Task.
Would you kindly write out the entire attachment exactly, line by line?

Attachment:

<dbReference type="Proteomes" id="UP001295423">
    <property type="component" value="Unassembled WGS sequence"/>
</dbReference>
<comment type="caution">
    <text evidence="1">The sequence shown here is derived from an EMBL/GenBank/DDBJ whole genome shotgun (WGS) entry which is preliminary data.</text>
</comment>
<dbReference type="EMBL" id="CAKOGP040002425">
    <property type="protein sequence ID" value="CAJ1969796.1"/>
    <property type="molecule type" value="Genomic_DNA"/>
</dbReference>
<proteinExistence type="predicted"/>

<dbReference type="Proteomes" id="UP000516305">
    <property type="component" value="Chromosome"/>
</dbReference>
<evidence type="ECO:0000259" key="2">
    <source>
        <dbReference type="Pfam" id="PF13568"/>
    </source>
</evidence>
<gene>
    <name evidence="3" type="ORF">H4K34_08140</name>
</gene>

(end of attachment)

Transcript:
<dbReference type="Proteomes" id="UP001295423">
    <property type="component" value="Unassembled WGS sequence"/>
</dbReference>
<comment type="caution">
    <text evidence="1">The sequence shown here is derived from an EMBL/GenBank/DDBJ whole genome shotgun (WGS) entry which is preliminary data.</text>
</comment>
<dbReference type="EMBL" id="CAKOGP040002425">
    <property type="protein sequence ID" value="CAJ1969796.1"/>
    <property type="molecule type" value="Genomic_DNA"/>
</dbReference>
<proteinExistence type="predicted"/>

<dbReference type="Proteomes" id="UP000516305">
    <property type="component" value="Chromosome"/>
</dbReference>
<evidence type="ECO:0000259" key="2">
    <source>
        <dbReference type="Pfam" id="PF13568"/>
    </source>
</evidence>
<gene>
    <name evidence="3" type="ORF">H4K34_08140</name>
</gene>